Writer Rachel Coyne wanted a girl. Really badly. Then she had a boy. And another boy. Now she’s mourning the loss of the girl she dreamed of on Salon.com. Coyne’s case is pretty extreme. She’d been actively fantasizing about having a daughter for most of her life, keeping lists of names and a rather elaborate fantasy about what life with her daughter was going to be like.
I’d say that’s a red flag right there, whether or not the baby happened to turn out to be the sex she’d hoped.
When you’re pregnant, it’s nearly impossible not to fantasize about what life with your kids will be like. I had ideas about my kids, dreams about doing things with them, how they might act, where we might live. Those things are fine in themselves. The problem is when you get so attached to those dreams that you feel deprived by the reality you end up with.
As in Coyne’s case: “The universe owes me a daughter.”
In some ways I think Coyne is really brave for coming out so baldly with her longing. But I’m also a little concerned about how she seems to be viewing parenting in general.
“As a parent, I’m not sure how to reconcile my deep wish that the boys bond through playing together and the reality that every game they invent is violent… I can’t help thinking that if my sons were girls they would be wearing the fairy wings I saw today in a catalog and pretending to fly.”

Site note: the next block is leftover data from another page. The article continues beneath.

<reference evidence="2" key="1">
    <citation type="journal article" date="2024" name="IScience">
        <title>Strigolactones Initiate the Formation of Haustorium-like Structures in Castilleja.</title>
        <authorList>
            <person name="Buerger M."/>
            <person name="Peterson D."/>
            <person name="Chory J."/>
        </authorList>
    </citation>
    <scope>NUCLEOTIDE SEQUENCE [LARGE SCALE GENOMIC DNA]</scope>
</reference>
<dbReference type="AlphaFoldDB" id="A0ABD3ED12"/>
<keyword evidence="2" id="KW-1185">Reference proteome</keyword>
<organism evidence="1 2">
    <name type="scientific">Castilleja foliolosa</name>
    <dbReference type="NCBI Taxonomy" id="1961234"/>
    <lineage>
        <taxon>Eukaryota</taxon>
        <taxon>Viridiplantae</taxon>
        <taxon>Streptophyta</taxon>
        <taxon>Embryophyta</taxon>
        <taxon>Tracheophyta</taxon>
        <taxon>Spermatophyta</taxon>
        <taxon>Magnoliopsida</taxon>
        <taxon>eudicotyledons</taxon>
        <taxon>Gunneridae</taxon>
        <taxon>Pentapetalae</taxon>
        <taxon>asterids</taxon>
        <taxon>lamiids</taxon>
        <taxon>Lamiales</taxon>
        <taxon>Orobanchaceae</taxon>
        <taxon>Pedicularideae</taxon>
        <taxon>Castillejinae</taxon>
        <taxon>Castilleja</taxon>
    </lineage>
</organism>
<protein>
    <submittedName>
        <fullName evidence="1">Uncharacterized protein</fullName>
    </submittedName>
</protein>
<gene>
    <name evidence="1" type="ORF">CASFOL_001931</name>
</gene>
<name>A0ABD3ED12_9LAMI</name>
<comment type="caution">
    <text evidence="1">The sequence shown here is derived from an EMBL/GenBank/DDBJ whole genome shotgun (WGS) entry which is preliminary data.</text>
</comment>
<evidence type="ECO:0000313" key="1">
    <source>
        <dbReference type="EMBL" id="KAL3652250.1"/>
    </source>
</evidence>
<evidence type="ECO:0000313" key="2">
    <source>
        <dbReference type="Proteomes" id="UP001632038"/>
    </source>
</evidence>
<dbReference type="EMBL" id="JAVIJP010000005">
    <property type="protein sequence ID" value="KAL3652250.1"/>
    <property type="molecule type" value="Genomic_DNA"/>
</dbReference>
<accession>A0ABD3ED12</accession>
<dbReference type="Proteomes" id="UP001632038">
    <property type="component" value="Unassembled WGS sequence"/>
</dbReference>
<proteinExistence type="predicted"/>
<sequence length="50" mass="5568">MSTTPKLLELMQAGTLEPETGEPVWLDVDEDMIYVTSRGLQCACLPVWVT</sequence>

Now, my daughter loves her some fairy wings. But she also likes to wrestle, and her sibling games are as much about violence and manipulation as “bonding”. Kids act the way they act, not the way their parents imagine they will…before they even have kids.
Fantasizing about your future kids can be a fun way to try on parenthood- I would never discourage anyone from letting their imagination run. But I would advise Rachel Coyne, and everyone, to keep the fantasy in perspective. The loss she feels is real. But it’s also inevitable when you’ve got such a set idea of how things “should” be. I wouldn’t go so far as scolding Coyne for complaining when people have much tougher realities. I’m all for complaining if it makes you feel better. I really feel for her, and anyone who suffers through this kind of deep longing. But I do think she’d be a lot happier if she could learn to let go of what she imagined and try to appreciate what she’s got. Wouldn’t we all?
photo: Susan Averello/Flickr